In Xi’s Communist China: “Our Speech Is Not Free”

(p. B1) Many innocent lives were lost to tragic events in China in the past month. So far we haven’t learned a single name of any of them from China’s government or its official media. Nor have we seen news interviews of family members talking about their loved ones.

Those victims would include a coach and 10 members of a middle-school girls volleyball team who were killed in late July when the roof caved in on a gymnasium near the Siberian border. Despite an outpouring of public grief and anger around the country, the government never released their names. Social media posts sharing their names and tributes to their lives were censored.

Then there were the people — probably dozens, possibly hundreds — who died in severe flooding in northern and northeastern China in recent weeks. It was the most serious flooding in the country in decades. Posts about the casualties, and the hardships people endured, were censored.

. . .

(p. B4) “Xi Jinping has made control of history one of his signature policies — because he sees counter-history as an existential threat,” Ian Johnson, an author who has covered China for decades, wrote in his new book, “Sparks: China’s Underground Historians and their Battle for the Future.”

Mr. Xi has turned the screws extra tight since the Covid pandemic. In April 2020, relatives of Wuhan residents who died were followed by minders when they picked up the ashes of their loved ones.

The government ignored a citizen demand to make Feb. 6 a nationwide day of mourning to mark the death of Dr. Li Wenliang, the whistle-blower who had warned the public of the coronavirus.

“We have always known that our speech is not free, our voice is not free. Yet we do not realize until today that even sorrow and mourning do not belong to us,” Ms. Zhang, the independent journalist, wrote in an article that was widely circulated on WeChat and other social media platforms before it was censored.

A recent video of the bereaved father of a volleyball player killed in the gymnasium collapse in Qiqihar highlighted the cruel reality faced by family members in public tragedies: Their grief, in the eyes of the government, makes them potential threats to social stability.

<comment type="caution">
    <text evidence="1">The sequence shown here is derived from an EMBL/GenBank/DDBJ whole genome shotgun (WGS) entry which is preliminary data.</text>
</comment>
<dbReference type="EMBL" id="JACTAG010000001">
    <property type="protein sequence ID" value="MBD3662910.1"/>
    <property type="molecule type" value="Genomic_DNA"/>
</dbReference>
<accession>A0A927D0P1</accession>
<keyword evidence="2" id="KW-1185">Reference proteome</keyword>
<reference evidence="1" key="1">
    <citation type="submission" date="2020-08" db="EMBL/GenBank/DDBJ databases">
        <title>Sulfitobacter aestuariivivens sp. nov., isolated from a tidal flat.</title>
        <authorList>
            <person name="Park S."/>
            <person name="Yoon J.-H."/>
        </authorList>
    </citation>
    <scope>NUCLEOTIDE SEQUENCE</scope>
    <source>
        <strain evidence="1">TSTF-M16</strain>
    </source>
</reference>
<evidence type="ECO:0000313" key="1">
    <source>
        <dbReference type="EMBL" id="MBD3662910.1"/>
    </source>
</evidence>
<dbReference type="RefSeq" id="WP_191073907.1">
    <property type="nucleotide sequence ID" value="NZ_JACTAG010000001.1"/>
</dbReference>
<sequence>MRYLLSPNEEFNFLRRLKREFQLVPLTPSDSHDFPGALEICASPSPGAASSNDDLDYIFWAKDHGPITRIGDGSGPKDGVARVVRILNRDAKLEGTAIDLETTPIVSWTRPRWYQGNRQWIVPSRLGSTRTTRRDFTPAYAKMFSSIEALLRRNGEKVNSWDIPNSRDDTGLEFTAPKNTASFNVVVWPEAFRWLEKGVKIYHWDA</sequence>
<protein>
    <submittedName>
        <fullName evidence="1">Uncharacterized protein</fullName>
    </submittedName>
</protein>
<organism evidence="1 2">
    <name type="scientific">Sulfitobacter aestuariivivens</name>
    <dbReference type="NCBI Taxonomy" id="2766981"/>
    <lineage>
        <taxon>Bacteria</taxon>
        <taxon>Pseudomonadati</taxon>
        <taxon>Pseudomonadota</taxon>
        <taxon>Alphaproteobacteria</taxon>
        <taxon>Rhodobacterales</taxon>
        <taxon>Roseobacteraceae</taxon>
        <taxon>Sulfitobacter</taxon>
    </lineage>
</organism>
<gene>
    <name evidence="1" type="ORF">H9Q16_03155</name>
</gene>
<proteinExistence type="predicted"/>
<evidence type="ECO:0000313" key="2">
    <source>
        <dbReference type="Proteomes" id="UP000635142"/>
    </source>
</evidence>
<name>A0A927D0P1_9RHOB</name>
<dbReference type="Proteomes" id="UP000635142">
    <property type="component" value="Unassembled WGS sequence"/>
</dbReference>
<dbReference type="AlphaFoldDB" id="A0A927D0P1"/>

In the six-minute video, the father remained preternaturally composed as he tried to reason with the police, doctors and government officials at a hospital. He and other family members wanted to be allowed to identify the bodies of their daughters.

The father said he understood why the police were at the hospital. “We didn’t cause any troubles,” he said. He said he understood why no officials bothered to talk to them. “That’s fine,” he said.

Many people said online and in interviews that they cried watching the video because they recognized his “heart-wrenching restraint” and knew why he behaved that way.

“What happens if he didn’t hold back his anger?” asked an author in an article posted on social media. “As a father who has suffered such immense pain, why did he have to reason with such restraint and humility?”

As usual, the censorship machine went into high gear. Social media posts containing names of the victims and celebrating their lives and friendships were deleted. So were photos and videos showing the entrance of their school, where the public sent numerous flower bouquets, yogurt, milk tea and canned peaches, which is a comfort food for children in northeastern China.

For the full story, see:

Li Yuan. “When Tragedy Strikes in China, The Government Represses Grief.” The New York Times (Monday, August 3, 2023): B1 & B4.

(Note: ellipsis added.)

(Note: the online version of the story also has the date Aug. 14, 2023, and has the title “When Tragedy Strikes in China, the Government Cracks Down on Grief.”)

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